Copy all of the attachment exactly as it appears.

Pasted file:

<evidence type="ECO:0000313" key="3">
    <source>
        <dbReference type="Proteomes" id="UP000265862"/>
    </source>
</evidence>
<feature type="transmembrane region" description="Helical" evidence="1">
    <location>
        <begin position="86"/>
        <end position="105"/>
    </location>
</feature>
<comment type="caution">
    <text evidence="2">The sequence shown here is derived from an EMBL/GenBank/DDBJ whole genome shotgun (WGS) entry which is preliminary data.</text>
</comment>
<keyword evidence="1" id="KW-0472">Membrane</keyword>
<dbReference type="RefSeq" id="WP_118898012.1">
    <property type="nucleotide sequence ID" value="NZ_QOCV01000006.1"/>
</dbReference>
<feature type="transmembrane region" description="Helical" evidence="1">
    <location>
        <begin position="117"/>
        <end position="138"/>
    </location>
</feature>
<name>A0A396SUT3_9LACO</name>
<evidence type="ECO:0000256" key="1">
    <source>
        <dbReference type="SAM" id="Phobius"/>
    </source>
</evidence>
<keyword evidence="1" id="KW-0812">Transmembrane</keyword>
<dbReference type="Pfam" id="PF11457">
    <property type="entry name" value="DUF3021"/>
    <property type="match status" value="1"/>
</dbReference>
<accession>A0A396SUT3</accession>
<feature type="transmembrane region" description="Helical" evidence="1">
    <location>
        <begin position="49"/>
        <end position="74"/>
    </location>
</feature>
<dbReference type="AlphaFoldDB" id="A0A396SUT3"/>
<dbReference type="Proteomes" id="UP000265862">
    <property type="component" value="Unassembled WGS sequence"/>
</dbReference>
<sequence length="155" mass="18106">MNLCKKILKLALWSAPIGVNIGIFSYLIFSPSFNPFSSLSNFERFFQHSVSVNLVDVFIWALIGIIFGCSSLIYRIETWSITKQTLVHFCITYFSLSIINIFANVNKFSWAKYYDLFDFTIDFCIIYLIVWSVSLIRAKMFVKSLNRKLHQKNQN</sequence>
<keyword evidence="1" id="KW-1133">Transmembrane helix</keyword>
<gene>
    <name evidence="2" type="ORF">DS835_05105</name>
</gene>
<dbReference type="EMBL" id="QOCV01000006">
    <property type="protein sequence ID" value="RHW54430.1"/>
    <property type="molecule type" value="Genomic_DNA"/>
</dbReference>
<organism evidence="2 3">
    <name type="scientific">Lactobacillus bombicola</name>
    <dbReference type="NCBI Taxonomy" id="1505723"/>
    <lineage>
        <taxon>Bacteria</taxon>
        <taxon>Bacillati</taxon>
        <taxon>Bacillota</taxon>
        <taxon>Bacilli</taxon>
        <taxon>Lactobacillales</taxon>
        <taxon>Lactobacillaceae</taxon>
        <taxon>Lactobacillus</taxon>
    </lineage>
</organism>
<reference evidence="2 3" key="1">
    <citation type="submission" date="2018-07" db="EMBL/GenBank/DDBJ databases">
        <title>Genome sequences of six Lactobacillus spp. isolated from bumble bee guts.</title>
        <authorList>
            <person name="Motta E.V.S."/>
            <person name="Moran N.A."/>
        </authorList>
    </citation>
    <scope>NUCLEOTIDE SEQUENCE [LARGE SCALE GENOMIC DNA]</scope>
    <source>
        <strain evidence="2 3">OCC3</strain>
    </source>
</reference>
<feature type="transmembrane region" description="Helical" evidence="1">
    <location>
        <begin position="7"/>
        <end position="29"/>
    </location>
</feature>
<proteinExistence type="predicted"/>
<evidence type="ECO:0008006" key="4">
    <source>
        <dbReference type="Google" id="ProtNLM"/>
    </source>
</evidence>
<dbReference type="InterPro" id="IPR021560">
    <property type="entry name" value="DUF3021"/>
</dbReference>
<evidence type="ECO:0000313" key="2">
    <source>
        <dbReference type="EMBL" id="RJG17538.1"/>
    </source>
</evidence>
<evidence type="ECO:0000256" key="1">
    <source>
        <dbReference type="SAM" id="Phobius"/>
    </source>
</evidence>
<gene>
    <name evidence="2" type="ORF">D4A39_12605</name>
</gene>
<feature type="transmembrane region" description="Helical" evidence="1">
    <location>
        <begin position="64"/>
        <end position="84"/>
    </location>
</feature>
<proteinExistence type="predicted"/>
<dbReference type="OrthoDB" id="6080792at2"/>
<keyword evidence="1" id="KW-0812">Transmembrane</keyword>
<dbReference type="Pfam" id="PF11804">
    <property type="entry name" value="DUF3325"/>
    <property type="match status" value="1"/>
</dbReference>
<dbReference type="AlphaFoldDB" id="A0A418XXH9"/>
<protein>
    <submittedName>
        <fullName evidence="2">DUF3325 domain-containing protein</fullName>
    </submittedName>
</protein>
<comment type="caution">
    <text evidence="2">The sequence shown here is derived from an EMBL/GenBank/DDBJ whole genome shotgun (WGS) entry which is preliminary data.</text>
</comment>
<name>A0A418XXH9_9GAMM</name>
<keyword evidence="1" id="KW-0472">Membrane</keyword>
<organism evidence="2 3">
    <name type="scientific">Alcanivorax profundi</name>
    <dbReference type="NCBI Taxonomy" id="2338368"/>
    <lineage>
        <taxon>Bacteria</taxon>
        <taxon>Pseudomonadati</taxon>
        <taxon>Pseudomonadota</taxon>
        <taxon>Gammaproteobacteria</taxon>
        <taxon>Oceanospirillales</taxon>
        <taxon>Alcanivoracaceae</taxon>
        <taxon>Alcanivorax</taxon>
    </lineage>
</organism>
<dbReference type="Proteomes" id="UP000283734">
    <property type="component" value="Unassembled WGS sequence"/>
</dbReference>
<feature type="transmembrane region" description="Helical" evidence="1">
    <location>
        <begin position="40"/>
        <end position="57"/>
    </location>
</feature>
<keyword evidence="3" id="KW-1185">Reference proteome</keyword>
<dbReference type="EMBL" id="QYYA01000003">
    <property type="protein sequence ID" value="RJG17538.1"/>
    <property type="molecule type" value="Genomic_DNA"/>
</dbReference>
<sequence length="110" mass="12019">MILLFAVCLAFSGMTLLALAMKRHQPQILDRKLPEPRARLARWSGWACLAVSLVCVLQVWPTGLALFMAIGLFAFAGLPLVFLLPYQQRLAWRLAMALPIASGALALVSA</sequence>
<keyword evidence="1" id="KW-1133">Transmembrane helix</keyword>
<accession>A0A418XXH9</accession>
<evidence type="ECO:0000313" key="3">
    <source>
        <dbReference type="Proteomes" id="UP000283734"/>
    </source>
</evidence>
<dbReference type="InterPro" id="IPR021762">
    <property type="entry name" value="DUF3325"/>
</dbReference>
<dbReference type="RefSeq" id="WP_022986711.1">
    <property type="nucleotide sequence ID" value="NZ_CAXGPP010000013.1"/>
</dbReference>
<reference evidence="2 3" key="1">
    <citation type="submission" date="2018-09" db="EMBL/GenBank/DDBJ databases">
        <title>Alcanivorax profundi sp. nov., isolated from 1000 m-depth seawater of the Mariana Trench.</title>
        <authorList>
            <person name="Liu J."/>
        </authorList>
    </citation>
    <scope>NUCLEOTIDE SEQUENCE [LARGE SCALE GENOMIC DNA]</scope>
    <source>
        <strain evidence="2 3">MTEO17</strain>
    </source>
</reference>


<evidence type="ECO:0000313" key="3">
    <source>
        <dbReference type="Proteomes" id="UP000265862"/>
    </source>
</evidence>
<feature type="transmembrane region" description="Helical" evidence="1">
    <location>
        <begin position="86"/>
        <end position="105"/>
    </location>
</feature>
<comment type="caution">
    <text evidence="2">The sequence shown here is derived from an EMBL/GenBank/DDBJ whole genome shotgun (WGS) entry which is preliminary data.</text>
</comment>
<keyword evidence="1" id="KW-0472">Membrane</keyword>
<dbReference type="RefSeq" id="WP_118898012.1">
    <property type="nucleotide sequence ID" value="NZ_QOCV01000006.1"/>
</dbReference>
<feature type="transmembrane region" description="Helical" evidence="1">
    <location>
        <begin position="117"/>
        <end position="138"/>
    </location>
</feature>
<name>A0A396SUT3_9LACO</name>
<evidence type="ECO:0000256" key="1">
    <source>
        <dbReference type="SAM" id="Phobius"/>
    </source>
</evidence>
<keyword evidence="1" id="KW-0812">Transmembrane</keyword>
<dbReference type="Pfam" id="PF11457">
    <property type="entry name" value="DUF3021"/>
    <property type="match status" value="1"/>
</dbReference>
<accession>A0A396SUT3</accession>
<feature type="transmembrane region" description="Helical" evidence="1">
    <location>
        <begin position="49"/>
        <end position="74"/>
    </location>
</feature>
<dbReference type="AlphaFoldDB" id="A0A396SUT3"/>
<dbReference type="Proteomes" id="UP000265862">
    <property type="component" value="Unassembled WGS sequence"/>
</dbReference>
<sequence length="155" mass="18106">MNLCKKILKLALWSAPIGVNIGIFSYLIFSPSFNPFSSLSNFERFFQHSVSVNLVDVFIWALIGIIFGCSSLIYRIETWSITKQTLVHFCITYFSLSIINIFANVNKFSWAKYYDLFDFTIDFCIIYLIVWSVSLIRAKMFVKSLNRKLHQKNQN</sequence>
<keyword evidence="1" id="KW-1133">Transmembrane helix</keyword>
<gene>
    <name evidence="2" type="ORF">DS835_05105</name>
</gene>
<dbReference type="EMBL" id="QOCV01000006">
    <property type="protein sequence ID" value="RHW54430.1"/>
    <property type="molecule type" value="Genomic_DNA"/>
</dbReference>
<organism evidence="2 3">
    <name type="scientific">Lactobacillus bombicola</name>
    <dbReference type="NCBI Taxonomy" id="1505723"/>
    <lineage>
        <taxon>Bacteria</taxon>
        <taxon>Bacillati</taxon>
        <taxon>Bacillota</taxon>
        <taxon>Bacilli</taxon>
        <taxon>Lactobacillales</taxon>
        <taxon>Lactobacillaceae</taxon>
        <taxon>Lactobacillus</taxon>
    </lineage>
</organism>
<reference evidence="2 3" key="1">
    <citation type="submission" date="2018-07" db="EMBL/GenBank/DDBJ databases">
        <title>Genome sequences of six Lactobacillus spp. isolated from bumble bee guts.</title>
        <authorList>
            <person name="Motta E.V.S."/>
            <person name="Moran N.A."/>
        </authorList>
    </citation>
    <scope>NUCLEOTIDE SEQUENCE [LARGE SCALE GENOMIC DNA]</scope>
    <source>
        <strain evidence="2 3">OCC3</strain>
    </source>
</reference>
<feature type="transmembrane region" description="Helical" evidence="1">
    <location>
        <begin position="7"/>
        <end position="29"/>
    </location>
</feature>
<proteinExistence type="predicted"/>
<evidence type="ECO:0008006" key="4">
    <source>
        <dbReference type="Google" id="ProtNLM"/>
    </source>
</evidence>
<dbReference type="InterPro" id="IPR021560">
    <property type="entry name" value="DUF3021"/>
</dbReference>
<evidence type="ECO:0000313" key="2">
    <source>
        <dbReference type="EMBL" id="RJG17538.1"/>
    </source>
</evidence>
<evidence type="ECO:0000256" key="1">
    <source>
        <dbReference type="SAM" id="Phobius"/>
    </source>
</evidence>
<gene>
    <name evidence="2" type="ORF">D4A39_12605</name>
</gene>
<feature type="transmembrane region" description="Helical" evidence="1">
    <location>
        <begin position="64"/>
        <end position="84"/>
    </location>
</feature>
<proteinExistence type="predicted"/>
<dbReference type="OrthoDB" id="6080792at2"/>
<keyword evidence="1" id="KW-0812">Transmembrane</keyword>
<dbReference type="Pfam" id="PF11804">
    <property type="entry name" value="DUF3325"/>
    <property type="match status" value="1"/>
</dbReference>
<dbReference type="AlphaFoldDB" id="A0A418XXH9"/>
<protein>
    <submittedName>
        <fullName evidence="2">DUF3325 domain-containing protein</fullName>
    </submittedName>
</protein>
<comment type="caution">
    <text evidence="2">The sequence shown here is derived from an EMBL/GenBank/DDBJ whole genome shotgun (WGS) entry which is preliminary data.</text>
</comment>
<name>A0A418XXH9_9GAMM</name>
<keyword evidence="1" id="KW-0472">Membrane</keyword>
<organism evidence="2 3">
    <name type="scientific">Alcanivorax profundi</name>
    <dbReference type="NCBI Taxonomy" id="2338368"/>
    <lineage>
        <taxon>Bacteria</taxon>
        <taxon>Pseudomonadati</taxon>
        <taxon>Pseudomonadota</taxon>
        <taxon>Gammaproteobacteria</taxon>
        <taxon>Oceanospirillales</taxon>
        <taxon>Alcanivoracaceae</taxon>
        <taxon>Alcanivorax</taxon>
    </lineage>
</organism>
<dbReference type="Proteomes" id="UP000283734">
    <property type="component" value="Unassembled WGS sequence"/>
</dbReference>
<feature type="transmembrane region" description="Helical" evidence="1">
    <location>
        <begin position="40"/>
        <end position="57"/>
    </location>
</feature>
<keyword evidence="3" id="KW-1185">Reference proteome</keyword>
<dbReference type="EMBL" id="QYYA01000003">
    <property type="protein sequence ID" value="RJG17538.1"/>
    <property type="molecule type" value="Genomic_DNA"/>
</dbReference>
<sequence length="110" mass="12019">MILLFAVCLAFSGMTLLALAMKRHQPQILDRKLPEPRARLARWSGWACLAVSLVCVLQVWPTGLALFMAIGLFAFAGLPLVFLLPYQQRLAWRLAMALPIASGALALVSA</sequence>
<keyword evidence="1" id="KW-1133">Transmembrane helix</keyword>
<accession>A0A418XXH9</accession>
<evidence type="ECO:0000313" key="3">
    <source>
        <dbReference type="Proteomes" id="UP000283734"/>
    </source>
</evidence>
<dbReference type="InterPro" id="IPR021762">
    <property type="entry name" value="DUF3325"/>
</dbReference>
<dbReference type="RefSeq" id="WP_022986711.1">
    <property type="nucleotide sequence ID" value="NZ_CAXGPP010000013.1"/>
</dbReference>
<reference evidence="2 3" key="1">
    <citation type="submission" date="2018-09" db="EMBL/GenBank/DDBJ databases">
        <title>Alcanivorax profundi sp. nov., isolated from 1000 m-depth seawater of the Mariana Trench.</title>
        <authorList>
            <person name="Liu J."/>
        </authorList>
    </citation>
    <scope>NUCLEOTIDE SEQUENCE [LARGE SCALE GENOMIC DNA]</scope>
    <source>
        <strain evidence="2 3">MTEO17</strain>
    </source>
</reference>